BLOG: FOR MOMS EVERYWHERE

Coping with Gender Disappointment

Leah Outten @thegracebond
 | 
February 16, 2017  | Last Updated: February 16, 2017

 

In all my pregnancies up to this point I have never felt such a strong preference for a specific gender to welcome into our family, but this time I did. I was so sure this was a boy for our family, a brother for my one son. I had even gotten rid of all our girly baby clothes — yet I was so wrong. We are welcoming our fourth girl.

Here's what helped me move forward from gender disappointment to excitement:

 

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It's okay to cry

I gotta be honest — I cried for a week. I had a whole range of emotions, from sadness to guilt to even a little anger. I felt angry that I felt so strongly in my “momma intuition” this baby was a boy, and yet I was wrong. I felt sad for my son not having the brother he's wanted for years. I felt guilt for feeling sad about her being a girl. It was a whirlwind of a week, full of tears and questions, but as each tear fell so did the negativity I felt. So let it out, momma. 

Talk about it

One thing I learned many years ago when I placed my first in an open adoption at sixteen years old was to not bottle up the emotions and pretend everything is okay when it isn't. It's okay to not be okay, even now. Even when people may not understand because “at least you can get pregnant” or “at least have a healthy baby.” Which, yes, is very true, but it isn't exactly helpful in the moments of our shock and sadness. I found it really helpful to talk about how I felt, not just in private with my husband or family members, but more publicly with friends, in my writing, or Facebook posts as well.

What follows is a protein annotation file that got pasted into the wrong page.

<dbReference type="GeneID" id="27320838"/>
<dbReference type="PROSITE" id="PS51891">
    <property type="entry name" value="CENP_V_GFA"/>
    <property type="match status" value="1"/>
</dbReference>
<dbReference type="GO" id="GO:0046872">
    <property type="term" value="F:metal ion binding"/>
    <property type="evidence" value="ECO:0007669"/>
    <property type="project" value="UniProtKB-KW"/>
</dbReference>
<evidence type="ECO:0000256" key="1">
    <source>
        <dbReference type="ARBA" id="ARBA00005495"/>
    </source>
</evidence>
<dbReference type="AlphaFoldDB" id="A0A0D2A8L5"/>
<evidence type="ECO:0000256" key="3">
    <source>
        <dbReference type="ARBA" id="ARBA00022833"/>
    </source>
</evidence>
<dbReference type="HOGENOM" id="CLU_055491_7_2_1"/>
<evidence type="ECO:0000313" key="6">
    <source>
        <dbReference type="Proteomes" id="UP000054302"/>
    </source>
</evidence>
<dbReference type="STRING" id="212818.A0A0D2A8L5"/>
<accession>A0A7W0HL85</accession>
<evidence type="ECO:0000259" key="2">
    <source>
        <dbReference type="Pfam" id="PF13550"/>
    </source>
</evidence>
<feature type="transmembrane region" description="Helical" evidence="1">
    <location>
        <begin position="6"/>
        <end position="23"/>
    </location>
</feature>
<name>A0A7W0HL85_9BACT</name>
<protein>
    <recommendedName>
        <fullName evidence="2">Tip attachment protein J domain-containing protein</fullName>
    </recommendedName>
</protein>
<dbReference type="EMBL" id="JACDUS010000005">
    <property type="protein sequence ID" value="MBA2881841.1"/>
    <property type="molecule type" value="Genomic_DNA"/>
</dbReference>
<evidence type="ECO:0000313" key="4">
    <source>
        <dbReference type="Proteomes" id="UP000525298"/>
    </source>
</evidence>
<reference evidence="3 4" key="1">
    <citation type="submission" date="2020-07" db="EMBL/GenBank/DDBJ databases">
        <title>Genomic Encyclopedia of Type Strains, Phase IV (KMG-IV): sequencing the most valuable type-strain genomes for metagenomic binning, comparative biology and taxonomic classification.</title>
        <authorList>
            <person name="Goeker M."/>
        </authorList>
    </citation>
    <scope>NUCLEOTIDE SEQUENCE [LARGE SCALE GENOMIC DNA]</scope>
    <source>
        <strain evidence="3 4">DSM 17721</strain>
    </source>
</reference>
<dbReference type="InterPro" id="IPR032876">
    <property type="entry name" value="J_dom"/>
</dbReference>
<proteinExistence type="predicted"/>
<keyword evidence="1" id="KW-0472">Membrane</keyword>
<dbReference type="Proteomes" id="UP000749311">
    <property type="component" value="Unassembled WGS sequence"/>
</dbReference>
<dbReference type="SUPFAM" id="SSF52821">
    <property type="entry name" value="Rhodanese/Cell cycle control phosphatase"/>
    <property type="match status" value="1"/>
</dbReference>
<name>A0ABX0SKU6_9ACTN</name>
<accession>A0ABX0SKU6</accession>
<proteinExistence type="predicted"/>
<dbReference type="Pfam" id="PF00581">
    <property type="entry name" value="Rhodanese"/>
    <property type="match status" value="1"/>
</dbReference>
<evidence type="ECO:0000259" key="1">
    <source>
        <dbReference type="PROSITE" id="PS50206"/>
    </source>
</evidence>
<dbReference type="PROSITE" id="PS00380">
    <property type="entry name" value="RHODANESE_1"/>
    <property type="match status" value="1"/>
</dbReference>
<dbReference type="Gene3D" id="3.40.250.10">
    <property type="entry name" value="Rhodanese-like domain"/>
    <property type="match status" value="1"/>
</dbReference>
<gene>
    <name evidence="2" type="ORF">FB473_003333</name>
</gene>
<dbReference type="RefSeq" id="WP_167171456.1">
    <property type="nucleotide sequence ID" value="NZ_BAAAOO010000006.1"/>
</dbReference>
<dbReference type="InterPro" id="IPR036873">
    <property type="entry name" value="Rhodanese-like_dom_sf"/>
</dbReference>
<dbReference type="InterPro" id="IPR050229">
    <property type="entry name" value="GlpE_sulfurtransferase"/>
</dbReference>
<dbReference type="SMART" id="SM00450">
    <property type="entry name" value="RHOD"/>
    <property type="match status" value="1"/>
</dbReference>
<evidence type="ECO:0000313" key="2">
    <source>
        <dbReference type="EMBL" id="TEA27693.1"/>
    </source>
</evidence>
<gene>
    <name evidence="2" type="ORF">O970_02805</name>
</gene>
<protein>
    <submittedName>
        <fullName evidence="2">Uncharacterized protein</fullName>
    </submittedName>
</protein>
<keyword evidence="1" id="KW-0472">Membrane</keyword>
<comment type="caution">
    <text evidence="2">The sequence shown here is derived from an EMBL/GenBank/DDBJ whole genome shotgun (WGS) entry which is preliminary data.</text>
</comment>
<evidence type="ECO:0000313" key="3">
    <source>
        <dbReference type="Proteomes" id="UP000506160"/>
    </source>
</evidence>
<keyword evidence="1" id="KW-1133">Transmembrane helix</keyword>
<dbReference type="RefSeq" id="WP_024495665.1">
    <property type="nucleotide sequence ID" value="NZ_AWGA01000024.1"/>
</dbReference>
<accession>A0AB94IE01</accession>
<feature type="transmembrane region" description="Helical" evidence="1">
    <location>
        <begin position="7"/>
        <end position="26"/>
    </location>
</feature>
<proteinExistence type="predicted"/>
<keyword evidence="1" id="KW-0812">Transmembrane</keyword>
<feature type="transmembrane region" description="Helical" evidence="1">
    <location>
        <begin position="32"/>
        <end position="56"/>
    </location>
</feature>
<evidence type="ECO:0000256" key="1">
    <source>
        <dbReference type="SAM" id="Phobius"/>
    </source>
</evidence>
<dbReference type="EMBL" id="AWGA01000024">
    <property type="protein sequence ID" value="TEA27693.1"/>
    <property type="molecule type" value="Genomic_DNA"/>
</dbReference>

Find others who can relate

As a result of sharing my feelings, my momma friends wrapped their virtual arms around me and told me their own experiences of gender disappointment. It helps to know you aren't alone, and even better when you hear stories of hope that they overcame it. There are also support groups online you can seek out where many are right there with you emotionally.

Let go of the guilt 

I felt guilt for feeling disappointed when I didn't want to be — I mean who wants to feel that when we should be excited? However, I came to realize it wasn't that I was upset that this baby is a girl. No, because I love all my girls and I knew I would love this one just as much. It was because I had all my dreams and hopes set in how I envisioned our family being completed. An imaginary baby boy had wrapped my heart up and I didn't want to think of any other options — until I had to. I let go of the guilt for feeling the way I felt, which allowed me to talk about it even more, and was able to move on by letting go of those dreams that weren't to be.

Accept the facts

There is no getting around the fact that your baby is your baby, and it is what it is. Here's where the truth of “at least baby is healthy” can be a tad more helpful. You are pregnant — that's a gift. It also helped my husband put into perspective for me my strengths as a mother. We have three girls at home currently, and I am a great mother to them. It doesn't mean I'm not a great mom to my one boy, but maybe we have been given four girls because I have been given this task to raise strong little women to launch into the world one day. I like the sound of that!

Do whatever you need to get excited

To get over my gender disappointment, I needed to shop. I had gotten rid of all my girl clothes anyway, so it was necessity, but the process of picking out new girly clothes made it a good step towards excitement in welcoming our fourth girl. Maybe for you, decorating the nursery will help. Perhaps using your artistic and crafty talents, like painting a picture to hang in the nursery, sewing a burp cloth, or crocheting a blanket, will help. Do whatever you need to do to focus on the little one growing inside you for who he or she is and begin bonding even deeper. 

Eventually acceptance will come, and one day we will not be able to picture our family any different than the children we were gifted with. Until then, keep pressing on, momma. Process your feelings, give yourself some grace, and know that you aren't alone.

 

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